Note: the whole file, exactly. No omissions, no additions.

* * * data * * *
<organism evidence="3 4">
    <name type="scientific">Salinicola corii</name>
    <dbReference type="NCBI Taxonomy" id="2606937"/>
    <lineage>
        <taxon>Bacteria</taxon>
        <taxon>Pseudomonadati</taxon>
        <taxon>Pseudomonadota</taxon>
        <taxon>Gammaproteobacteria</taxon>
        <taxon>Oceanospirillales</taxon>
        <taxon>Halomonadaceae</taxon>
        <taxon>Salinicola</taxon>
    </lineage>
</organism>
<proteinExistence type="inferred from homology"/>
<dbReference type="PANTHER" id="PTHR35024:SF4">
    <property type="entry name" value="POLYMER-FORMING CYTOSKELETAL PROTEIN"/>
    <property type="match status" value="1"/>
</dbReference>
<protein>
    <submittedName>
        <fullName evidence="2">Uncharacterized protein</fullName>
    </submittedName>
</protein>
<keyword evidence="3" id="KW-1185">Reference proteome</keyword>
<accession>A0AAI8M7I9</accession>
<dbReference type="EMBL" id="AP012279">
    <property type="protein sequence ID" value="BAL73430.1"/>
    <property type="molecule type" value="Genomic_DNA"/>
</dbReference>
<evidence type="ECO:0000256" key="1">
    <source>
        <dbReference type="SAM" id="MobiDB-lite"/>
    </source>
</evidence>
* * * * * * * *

<organism evidence="3 4">
    <name type="scientific">Salinicola corii</name>
    <dbReference type="NCBI Taxonomy" id="2606937"/>
    <lineage>
        <taxon>Bacteria</taxon>
        <taxon>Pseudomonadati</taxon>
        <taxon>Pseudomonadota</taxon>
        <taxon>Gammaproteobacteria</taxon>
        <taxon>Oceanospirillales</taxon>
        <taxon>Halomonadaceae</taxon>
        <taxon>Salinicola</taxon>
    </lineage>
</organism>
<proteinExistence type="inferred from homology"/>
<dbReference type="PANTHER" id="PTHR35024:SF4">
    <property type="entry name" value="POLYMER-FORMING CYTOSKELETAL PROTEIN"/>
    <property type="match status" value="1"/>
</dbReference>
<protein>
    <submittedName>
        <fullName evidence="2">Uncharacterized protein</fullName>
    </submittedName>
</protein>
<keyword evidence="3" id="KW-1185">Reference proteome</keyword>
<accession>A0AAI8M7I9</accession>
<dbReference type="EMBL" id="AP012279">
    <property type="protein sequence ID" value="BAL73430.1"/>
    <property type="molecule type" value="Genomic_DNA"/>
</dbReference>
<evidence type="ECO:0000256" key="1">
    <source>
        <dbReference type="SAM" id="MobiDB-lite"/>
    </source>
</evidence>